Category Archives: Middle East

Atomic Reporters to Improve its Game

Atomic Reporters is in business to help journalists bring a little more authority to covering nuclear issues by providing training and encouraging discussion. Among the schools of science, nuclear is a Cinderella yet it is pivotal to global security and safety.

To achieve  its goals Atomic Reporters links journalists with experts as it seeks to broaden understanding, a two way street indeed. It also offers comment on the hazards journalists may face in providing evidence based reporting for their readers and viewers because of the wide range of views being expressed.

Last week we posted an “Ombudsman Column” called “Curveballs, Sliders and the Little Pitches that Start Big Wars.” Because it drew on a wide community of experts and journalists it was bylined ‘ Atomic Reporters.’

This tongue-in-cheek effort seeking to illuminate some of the very real disagreements about matters of fact swirling around the Iran nuclear file was deemed too harsh and caused offence and upset to people named in the report, for which we express regret.

We are a newly minted organization unique in our commitment to supporting journalists covering this challenging file. We try to get it right but don’t always succeed. When style detracts from the serious content we are trying to address clearly we’ve not succeeded and we will strive to do better.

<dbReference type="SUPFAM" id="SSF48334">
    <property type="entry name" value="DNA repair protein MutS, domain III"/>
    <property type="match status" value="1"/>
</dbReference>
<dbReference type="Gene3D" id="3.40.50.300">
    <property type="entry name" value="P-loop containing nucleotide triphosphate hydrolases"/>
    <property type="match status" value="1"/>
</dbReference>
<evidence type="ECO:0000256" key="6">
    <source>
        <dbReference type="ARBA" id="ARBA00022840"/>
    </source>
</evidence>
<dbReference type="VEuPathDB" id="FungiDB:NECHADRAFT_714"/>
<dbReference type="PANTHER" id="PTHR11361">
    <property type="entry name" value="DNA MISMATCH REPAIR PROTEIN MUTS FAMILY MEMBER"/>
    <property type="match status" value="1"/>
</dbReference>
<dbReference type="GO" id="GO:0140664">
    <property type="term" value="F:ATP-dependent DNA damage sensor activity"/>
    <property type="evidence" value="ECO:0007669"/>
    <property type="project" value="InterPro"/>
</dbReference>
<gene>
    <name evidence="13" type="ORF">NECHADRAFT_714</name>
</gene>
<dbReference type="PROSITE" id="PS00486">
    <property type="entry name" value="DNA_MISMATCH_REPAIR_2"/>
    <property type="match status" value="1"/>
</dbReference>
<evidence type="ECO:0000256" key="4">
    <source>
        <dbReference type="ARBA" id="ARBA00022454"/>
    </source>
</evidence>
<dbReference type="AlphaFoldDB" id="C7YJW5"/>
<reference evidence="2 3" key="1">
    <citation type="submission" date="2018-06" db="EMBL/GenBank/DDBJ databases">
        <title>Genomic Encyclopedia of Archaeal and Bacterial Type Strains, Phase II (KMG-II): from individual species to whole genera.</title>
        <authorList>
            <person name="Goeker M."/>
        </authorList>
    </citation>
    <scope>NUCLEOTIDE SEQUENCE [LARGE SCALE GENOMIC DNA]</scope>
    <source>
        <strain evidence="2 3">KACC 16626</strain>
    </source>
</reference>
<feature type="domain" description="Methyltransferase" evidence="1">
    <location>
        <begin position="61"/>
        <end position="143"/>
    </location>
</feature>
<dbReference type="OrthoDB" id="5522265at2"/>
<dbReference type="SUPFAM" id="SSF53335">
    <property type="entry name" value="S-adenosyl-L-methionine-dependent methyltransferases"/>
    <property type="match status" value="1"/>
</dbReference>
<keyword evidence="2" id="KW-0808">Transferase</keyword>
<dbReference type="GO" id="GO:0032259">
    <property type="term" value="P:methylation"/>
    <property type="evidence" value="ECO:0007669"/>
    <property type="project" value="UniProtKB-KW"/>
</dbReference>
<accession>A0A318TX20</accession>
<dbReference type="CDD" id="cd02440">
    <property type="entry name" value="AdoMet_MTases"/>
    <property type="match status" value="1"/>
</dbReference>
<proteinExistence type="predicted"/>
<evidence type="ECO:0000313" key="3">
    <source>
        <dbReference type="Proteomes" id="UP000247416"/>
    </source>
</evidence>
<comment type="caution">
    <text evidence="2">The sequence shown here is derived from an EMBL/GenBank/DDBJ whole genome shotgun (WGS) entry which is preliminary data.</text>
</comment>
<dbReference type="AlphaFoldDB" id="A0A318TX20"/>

Thanks for your support: Peter Rickwood, Atomic Reporters founder & director

Reporting Nuclear News – Workshop for Journalists from the Middle East

Speakers and participants in the Atomic Reporters/VCDNP workshop gather 24 June in Vienna before an image that was tweeted to protest the sentence of three AlJazeera reporters in Egypt.

Nuclear science, the weapons it gave birth to and their challenge is not a compelling subject for journalists, many of whom lack the knowledge essential to reporting about the subject.

On the eve of Ramadan, as talks on a Middle East zone free of weapons of mass destruction continued in Geneva, journalists from ten countries in the region met in Vienna to discuss its key element—nuclear disarmament and non-proliferation.

Atomic Reporters and the Vienna Center for Disarmament and Non-Proliferation (VCDNP) brought these journalists together with leading policy and technical experts and prominent journalists in the workshop Reporting Nuclear 23-25 June 2014.